The preferred bidders for Ughelli Power Plant are Phoenix Electricity, Transcorp Consortium and Ampiron Power Distribution Limited.
Two bidders, CMEC Energy and GPN Nestoil Power Services Limited, were named for the Sapele Power Plant.
Only one firm each emerged successful for Geregu, Kainji and Shiroro Power Plants. They are Ampiron Power Distribution Limited, Mainstream Energy Solution Limited and North South Power Company Limited respectively.
He explained that the seven firms were chosen after scaling the 750 pass mark for the bidding process which involved submission of bids by pre-qualified bidders.
There was speculation that the NCP had been silent on the bidders that were prequalified for the Afam Power Station because of the conflict of interest that had arisen during the privatisation process.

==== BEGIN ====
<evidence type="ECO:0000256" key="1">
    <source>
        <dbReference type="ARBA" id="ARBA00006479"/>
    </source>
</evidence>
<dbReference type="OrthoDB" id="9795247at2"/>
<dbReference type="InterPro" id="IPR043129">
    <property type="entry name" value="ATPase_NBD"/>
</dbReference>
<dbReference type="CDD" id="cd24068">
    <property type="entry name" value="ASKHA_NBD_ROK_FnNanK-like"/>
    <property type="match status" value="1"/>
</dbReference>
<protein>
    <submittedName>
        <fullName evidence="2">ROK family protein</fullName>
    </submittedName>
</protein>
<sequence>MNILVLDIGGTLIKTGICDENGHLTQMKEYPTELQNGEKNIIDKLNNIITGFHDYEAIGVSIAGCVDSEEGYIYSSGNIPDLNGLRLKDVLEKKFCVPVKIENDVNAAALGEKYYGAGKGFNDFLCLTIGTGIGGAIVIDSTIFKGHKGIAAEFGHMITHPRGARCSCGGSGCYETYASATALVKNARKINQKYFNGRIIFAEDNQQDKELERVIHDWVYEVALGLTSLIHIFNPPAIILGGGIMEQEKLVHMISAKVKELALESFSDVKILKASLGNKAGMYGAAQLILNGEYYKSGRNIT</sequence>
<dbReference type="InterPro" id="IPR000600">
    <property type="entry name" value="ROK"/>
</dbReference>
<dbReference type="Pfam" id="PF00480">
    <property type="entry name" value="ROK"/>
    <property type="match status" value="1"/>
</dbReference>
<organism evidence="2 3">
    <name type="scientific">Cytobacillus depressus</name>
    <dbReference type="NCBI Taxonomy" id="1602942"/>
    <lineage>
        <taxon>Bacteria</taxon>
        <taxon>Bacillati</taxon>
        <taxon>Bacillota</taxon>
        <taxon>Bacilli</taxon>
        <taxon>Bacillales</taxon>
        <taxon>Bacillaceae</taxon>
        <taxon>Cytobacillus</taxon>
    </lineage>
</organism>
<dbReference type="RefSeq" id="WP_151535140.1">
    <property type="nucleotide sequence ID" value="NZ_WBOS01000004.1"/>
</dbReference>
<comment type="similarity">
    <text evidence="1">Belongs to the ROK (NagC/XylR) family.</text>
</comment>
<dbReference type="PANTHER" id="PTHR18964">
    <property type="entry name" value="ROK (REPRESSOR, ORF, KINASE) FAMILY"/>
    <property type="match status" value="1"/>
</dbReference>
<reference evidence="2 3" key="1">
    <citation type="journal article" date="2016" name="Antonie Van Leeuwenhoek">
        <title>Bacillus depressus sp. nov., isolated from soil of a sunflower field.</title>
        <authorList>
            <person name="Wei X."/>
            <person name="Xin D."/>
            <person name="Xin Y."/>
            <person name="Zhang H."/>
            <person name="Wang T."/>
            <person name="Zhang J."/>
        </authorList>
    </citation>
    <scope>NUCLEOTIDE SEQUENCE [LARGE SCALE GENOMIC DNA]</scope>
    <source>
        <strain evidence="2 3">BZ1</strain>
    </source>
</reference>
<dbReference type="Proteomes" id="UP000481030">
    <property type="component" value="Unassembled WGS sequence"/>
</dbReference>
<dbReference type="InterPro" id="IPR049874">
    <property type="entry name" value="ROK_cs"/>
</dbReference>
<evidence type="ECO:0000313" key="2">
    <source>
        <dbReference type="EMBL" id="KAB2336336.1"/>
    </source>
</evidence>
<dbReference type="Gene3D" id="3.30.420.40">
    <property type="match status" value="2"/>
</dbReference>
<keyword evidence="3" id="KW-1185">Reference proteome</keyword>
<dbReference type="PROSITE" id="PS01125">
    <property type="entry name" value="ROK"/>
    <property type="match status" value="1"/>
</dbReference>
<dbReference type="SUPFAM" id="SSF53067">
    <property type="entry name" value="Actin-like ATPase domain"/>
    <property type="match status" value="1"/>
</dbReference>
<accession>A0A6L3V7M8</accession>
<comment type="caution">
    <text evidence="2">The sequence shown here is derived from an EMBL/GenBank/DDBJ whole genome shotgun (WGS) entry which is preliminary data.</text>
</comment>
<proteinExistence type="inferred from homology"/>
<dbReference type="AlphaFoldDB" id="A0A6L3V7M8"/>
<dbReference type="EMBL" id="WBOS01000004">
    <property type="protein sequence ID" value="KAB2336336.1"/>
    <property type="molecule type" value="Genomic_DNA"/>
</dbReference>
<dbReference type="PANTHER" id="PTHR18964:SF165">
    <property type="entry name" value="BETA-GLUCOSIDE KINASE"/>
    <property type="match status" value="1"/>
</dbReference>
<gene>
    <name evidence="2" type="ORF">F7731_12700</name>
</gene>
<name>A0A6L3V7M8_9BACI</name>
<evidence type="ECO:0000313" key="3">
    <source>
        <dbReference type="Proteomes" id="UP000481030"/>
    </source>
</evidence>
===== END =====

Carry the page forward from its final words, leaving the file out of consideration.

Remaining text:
A national newspaper had reported that Nnaji, a member of the NCP by virtue of his position as Minister of Power, had told the council that O & M Solutions of Pakistan, a member of one of the consortia bidding for Afam, had worked as a contractor for Geometric Power.
Nnaji further notified the NCP that Geometric Power had a minority stake in Eastern Electric Nigeria Limited, which had submitted technical and financial bids for Enugu Distribution Company Limited on July 31.
He also reportedly informed the council that owing to his position, he had notified President Jonathan of his company’s bid for Enugu Distribution Company, and brought it to their attention that although he had an interest in Geometric Power, he had resigned from its board and transferred his shares to a blind trust.